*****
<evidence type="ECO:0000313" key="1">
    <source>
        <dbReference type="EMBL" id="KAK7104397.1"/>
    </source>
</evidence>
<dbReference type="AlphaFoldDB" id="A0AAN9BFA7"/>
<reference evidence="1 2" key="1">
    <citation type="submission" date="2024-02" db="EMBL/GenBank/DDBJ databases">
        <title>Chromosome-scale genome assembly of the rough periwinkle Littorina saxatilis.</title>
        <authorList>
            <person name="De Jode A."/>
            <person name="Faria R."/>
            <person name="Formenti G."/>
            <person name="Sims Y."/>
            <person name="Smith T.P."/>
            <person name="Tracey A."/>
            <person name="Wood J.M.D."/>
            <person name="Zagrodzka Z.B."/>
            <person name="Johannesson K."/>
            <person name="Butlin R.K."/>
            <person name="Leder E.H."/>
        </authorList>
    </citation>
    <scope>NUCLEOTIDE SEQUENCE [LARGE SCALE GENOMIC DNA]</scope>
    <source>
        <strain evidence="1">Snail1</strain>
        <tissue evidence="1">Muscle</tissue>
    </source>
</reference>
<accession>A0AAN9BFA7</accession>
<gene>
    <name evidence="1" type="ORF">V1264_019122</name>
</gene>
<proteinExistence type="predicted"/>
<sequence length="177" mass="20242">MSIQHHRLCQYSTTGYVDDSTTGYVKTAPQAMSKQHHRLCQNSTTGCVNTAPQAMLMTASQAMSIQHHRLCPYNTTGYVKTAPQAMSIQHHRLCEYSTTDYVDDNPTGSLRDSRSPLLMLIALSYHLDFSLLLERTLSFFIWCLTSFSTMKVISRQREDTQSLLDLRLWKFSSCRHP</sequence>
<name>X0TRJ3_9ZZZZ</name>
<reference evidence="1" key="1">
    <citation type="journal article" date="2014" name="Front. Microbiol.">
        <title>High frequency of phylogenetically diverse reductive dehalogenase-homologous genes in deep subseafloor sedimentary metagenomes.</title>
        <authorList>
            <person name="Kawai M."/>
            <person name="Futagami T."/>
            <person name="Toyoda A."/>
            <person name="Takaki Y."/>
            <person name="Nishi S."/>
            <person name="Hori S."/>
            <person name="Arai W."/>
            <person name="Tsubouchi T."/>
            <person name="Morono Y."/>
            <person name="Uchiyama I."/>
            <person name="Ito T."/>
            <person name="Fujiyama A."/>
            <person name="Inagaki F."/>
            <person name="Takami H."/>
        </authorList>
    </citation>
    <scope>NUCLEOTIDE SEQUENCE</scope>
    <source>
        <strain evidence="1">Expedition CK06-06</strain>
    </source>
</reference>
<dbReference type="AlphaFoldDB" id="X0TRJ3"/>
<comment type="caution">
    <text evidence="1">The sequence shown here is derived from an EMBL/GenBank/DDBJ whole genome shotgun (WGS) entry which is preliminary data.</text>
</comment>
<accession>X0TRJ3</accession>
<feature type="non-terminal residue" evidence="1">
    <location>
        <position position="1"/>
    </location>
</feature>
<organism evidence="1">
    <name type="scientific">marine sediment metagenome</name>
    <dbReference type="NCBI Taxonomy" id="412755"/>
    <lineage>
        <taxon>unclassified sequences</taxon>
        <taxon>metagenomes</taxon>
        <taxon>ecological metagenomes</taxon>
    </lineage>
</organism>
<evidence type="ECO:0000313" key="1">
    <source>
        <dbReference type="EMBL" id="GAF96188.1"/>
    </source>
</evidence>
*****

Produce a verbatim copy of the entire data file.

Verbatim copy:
<evidence type="ECO:0000313" key="1">
    <source>
        <dbReference type="EMBL" id="KAK7104397.1"/>
    </source>
</evidence>
<dbReference type="AlphaFoldDB" id="A0AAN9BFA7"/>
<reference evidence="1 2" key="1">
    <citation type="submission" date="2024-02" db="EMBL/GenBank/DDBJ databases">
        <title>Chromosome-scale genome assembly of the rough periwinkle Littorina saxatilis.</title>
        <authorList>
            <person name="De Jode A."/>
            <person name="Faria R."/>
            <person name="Formenti G."/>
            <person name="Sims Y."/>
            <person name="Smith T.P."/>
            <person name="Tracey A."/>
            <person name="Wood J.M.D."/>
            <person name="Zagrodzka Z.B."/>
            <person name="Johannesson K."/>
            <person name="Butlin R.K."/>
            <person name="Leder E.H."/>
        </authorList>
    </citation>
    <scope>NUCLEOTIDE SEQUENCE [LARGE SCALE GENOMIC DNA]</scope>
    <source>
        <strain evidence="1">Snail1</strain>
        <tissue evidence="1">Muscle</tissue>
    </source>
</reference>
<accession>A0AAN9BFA7</accession>
<gene>
    <name evidence="1" type="ORF">V1264_019122</name>
</gene>
<proteinExistence type="predicted"/>
<sequence length="177" mass="20242">MSIQHHRLCQYSTTGYVDDSTTGYVKTAPQAMSKQHHRLCQNSTTGCVNTAPQAMLMTASQAMSIQHHRLCPYNTTGYVKTAPQAMSIQHHRLCEYSTTDYVDDNPTGSLRDSRSPLLMLIALSYHLDFSLLLERTLSFFIWCLTSFSTMKVISRQREDTQSLLDLRLWKFSSCRHP</sequence>
<name>X0TRJ3_9ZZZZ</name>
<reference evidence="1" key="1">
    <citation type="journal article" date="2014" name="Front. Microbiol.">
        <title>High frequency of phylogenetically diverse reductive dehalogenase-homologous genes in deep subseafloor sedimentary metagenomes.</title>
        <authorList>
            <person name="Kawai M."/>
            <person name="Futagami T."/>
            <person name="Toyoda A."/>
            <person name="Takaki Y."/>
            <person name="Nishi S."/>
            <person name="Hori S."/>
            <person name="Arai W."/>
            <person name="Tsubouchi T."/>
            <person name="Morono Y."/>
            <person name="Uchiyama I."/>
            <person name="Ito T."/>
            <person name="Fujiyama A."/>
            <person name="Inagaki F."/>
            <person name="Takami H."/>
        </authorList>
    </citation>
    <scope>NUCLEOTIDE SEQUENCE</scope>
    <source>
        <strain evidence="1">Expedition CK06-06</strain>
    </source>
</reference>
<dbReference type="AlphaFoldDB" id="X0TRJ3"/>
<comment type="caution">
    <text evidence="1">The sequence shown here is derived from an EMBL/GenBank/DDBJ whole genome shotgun (WGS) entry which is preliminary data.</text>
</comment>
<accession>X0TRJ3</accession>
<feature type="non-terminal residue" evidence="1">
    <location>
        <position position="1"/>
    </location>
</feature>
<organism evidence="1">
    <name type="scientific">marine sediment metagenome</name>
    <dbReference type="NCBI Taxonomy" id="412755"/>
    <lineage>
        <taxon>unclassified sequences</taxon>
        <taxon>metagenomes</taxon>
        <taxon>ecological metagenomes</taxon>
    </lineage>
</organism>
<evidence type="ECO:0000313" key="1">
    <source>
        <dbReference type="EMBL" id="GAF96188.1"/>
    </source>
</evidence>